Moving on to The Rugby Championship, it is in every nation’s interest the tournament goes ahead, within the constraints of player safety and welfare. Every SANZAAR member is struggling financially and the only way broadcasters will honour the final installment of their 2016-2020 cycle contract is if all 12 matches are played and all four joint venturers are present.
Some fairly left-field proposals have been considered to make the TRC happen, including playing the entire tournament in Uruguay. But NZ was always the first choice — until it wasn’t.
Yet it wasn’t Australian perfidy that cost NZ the tournament. It was the NZ Government’s own inflexible quarantine regulations. As it turns out, those regulations weren’t entirely inflexible because Jacinda Ardern did change them after the Wallabies complained they wouldn’t be competing in the first Bledisloe Test unless they were given adequate time to train together. But by then, The Rugby Championship had already been transferred to Australia.
And, now, this latest example of Kiwi rugby’s myopic worldview: Mark Robinson, the CEO of NZ Rugby, contained himself for precisely seven minutes before issuing a press statement on Thursday complaining that the Kiwis had never agreed to a December 12 date for the final TRC Test. The significance is that 12 plus 14 days of isolation equals December 26 before players will be let out of quarantine. Not ideal by any means, but the problem was that the tournament runs for six weekends — four joint venturers playing three matches apiece, on a home and away basis — and couldn’t really start any earlier than November 7 because South Africa and Argentina have scarcely played any rugby.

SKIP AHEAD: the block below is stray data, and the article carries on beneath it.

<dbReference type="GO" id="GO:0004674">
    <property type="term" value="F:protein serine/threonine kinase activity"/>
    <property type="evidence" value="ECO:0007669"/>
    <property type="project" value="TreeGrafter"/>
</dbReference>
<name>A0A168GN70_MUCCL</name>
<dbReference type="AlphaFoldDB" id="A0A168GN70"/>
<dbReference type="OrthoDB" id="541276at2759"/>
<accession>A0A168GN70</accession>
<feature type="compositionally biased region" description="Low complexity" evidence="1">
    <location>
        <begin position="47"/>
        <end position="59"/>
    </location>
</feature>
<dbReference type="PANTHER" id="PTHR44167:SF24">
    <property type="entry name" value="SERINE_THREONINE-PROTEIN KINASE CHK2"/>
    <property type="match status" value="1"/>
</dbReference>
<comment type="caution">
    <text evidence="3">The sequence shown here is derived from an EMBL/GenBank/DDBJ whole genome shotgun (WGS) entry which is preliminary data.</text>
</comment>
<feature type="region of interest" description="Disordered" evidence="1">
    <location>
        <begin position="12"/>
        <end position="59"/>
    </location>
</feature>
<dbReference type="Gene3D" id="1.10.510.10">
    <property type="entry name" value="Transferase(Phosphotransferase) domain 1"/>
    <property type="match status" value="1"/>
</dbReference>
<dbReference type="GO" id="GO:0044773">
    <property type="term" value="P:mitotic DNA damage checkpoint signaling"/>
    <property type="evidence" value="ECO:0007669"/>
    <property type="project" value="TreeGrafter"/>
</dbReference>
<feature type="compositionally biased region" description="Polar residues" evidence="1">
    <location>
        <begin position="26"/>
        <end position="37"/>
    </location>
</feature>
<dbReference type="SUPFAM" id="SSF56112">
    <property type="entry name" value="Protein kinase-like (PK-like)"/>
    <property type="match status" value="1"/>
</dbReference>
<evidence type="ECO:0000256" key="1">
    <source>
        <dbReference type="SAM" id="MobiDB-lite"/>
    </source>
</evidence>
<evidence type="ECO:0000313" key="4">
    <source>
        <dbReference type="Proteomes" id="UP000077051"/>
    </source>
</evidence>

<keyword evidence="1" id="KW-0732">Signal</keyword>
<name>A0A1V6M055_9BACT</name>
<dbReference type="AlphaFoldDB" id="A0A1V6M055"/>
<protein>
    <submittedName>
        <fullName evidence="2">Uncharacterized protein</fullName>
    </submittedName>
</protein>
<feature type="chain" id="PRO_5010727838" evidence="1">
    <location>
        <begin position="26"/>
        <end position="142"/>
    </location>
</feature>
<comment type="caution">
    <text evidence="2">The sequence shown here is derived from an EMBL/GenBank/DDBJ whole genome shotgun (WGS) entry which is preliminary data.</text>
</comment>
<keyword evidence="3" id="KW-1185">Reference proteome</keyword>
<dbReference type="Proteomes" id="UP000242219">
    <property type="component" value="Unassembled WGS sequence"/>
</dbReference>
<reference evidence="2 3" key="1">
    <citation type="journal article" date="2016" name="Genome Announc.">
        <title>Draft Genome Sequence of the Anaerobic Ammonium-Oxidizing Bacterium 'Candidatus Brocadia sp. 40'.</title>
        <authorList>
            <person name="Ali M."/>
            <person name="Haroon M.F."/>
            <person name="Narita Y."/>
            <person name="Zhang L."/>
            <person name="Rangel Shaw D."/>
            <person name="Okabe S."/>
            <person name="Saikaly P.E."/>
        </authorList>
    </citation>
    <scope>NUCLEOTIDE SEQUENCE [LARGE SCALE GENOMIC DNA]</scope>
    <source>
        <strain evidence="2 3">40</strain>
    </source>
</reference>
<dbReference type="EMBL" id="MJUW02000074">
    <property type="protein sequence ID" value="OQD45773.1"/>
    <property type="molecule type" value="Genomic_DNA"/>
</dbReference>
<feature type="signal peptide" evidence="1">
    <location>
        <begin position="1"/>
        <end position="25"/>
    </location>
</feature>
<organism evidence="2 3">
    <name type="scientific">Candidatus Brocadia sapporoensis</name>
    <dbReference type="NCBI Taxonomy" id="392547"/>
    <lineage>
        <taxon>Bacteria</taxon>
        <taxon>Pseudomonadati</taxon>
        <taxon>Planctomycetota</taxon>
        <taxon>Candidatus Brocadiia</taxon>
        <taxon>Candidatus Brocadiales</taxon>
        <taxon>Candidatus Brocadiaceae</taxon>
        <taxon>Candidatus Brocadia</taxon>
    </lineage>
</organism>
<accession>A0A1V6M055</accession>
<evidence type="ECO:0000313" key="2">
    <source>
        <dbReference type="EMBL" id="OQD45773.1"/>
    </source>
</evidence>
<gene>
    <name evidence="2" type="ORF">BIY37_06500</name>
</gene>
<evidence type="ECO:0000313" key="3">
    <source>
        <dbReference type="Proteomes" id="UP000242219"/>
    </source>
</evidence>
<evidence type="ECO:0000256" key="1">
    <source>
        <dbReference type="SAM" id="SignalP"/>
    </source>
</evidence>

NZ wanted the tournament to wind up on December 5, December 6 latest, so its players and officials could spent Christmas with their families. Curiously, this was not a consideration while NZ was hosting the tournament. So the Australians, South Africans and Argentinians could all wander back home for a cheerless Christmas in isolation but the Kiwis would be fine.
Even when the tournament did cross the ditch, Australia said it would be happy to work towards a five-weekend model if that idea could be sold. Eventually it was put to a SANZAAR vote. Australia and NZ supported it, South Africa and Argentina didn’t. It was 2-2 and, where SANZAAR is concerned, all major decisions have to be unanimous. So it stayed.
Twice now, once on the decision to relocate TRC, and again on the competition schedule itself, SANZAAR boss Andy Marinos has had to come out and effectively put the Kiwis in their place. Nothing was “sprung” on them, Marinos insisted, either by Australia or by SANZAAR.
“They (the Kiwis) have been fully consulted and have been part of the process right from the get-go,” Marinos said.
In the end, it may be much ado about nothing. December 12 is a long way off and by then quarantine regulations may have eased sufficiently so that players are able to spend Christmas with their families, not alone in a hotel room. Still, working Christmas Day is all part of a nurse’s life, or a policeman’s or, dare I say it, a journalist’s. But NZ Rugby should also consider stopping and think about how they are behaving — which is to say not very well.
The world is changing. The rugby world most certainly is. Dictating terms is so pre-Covid. Sharing the load, sharing the pain is now the only way to operate.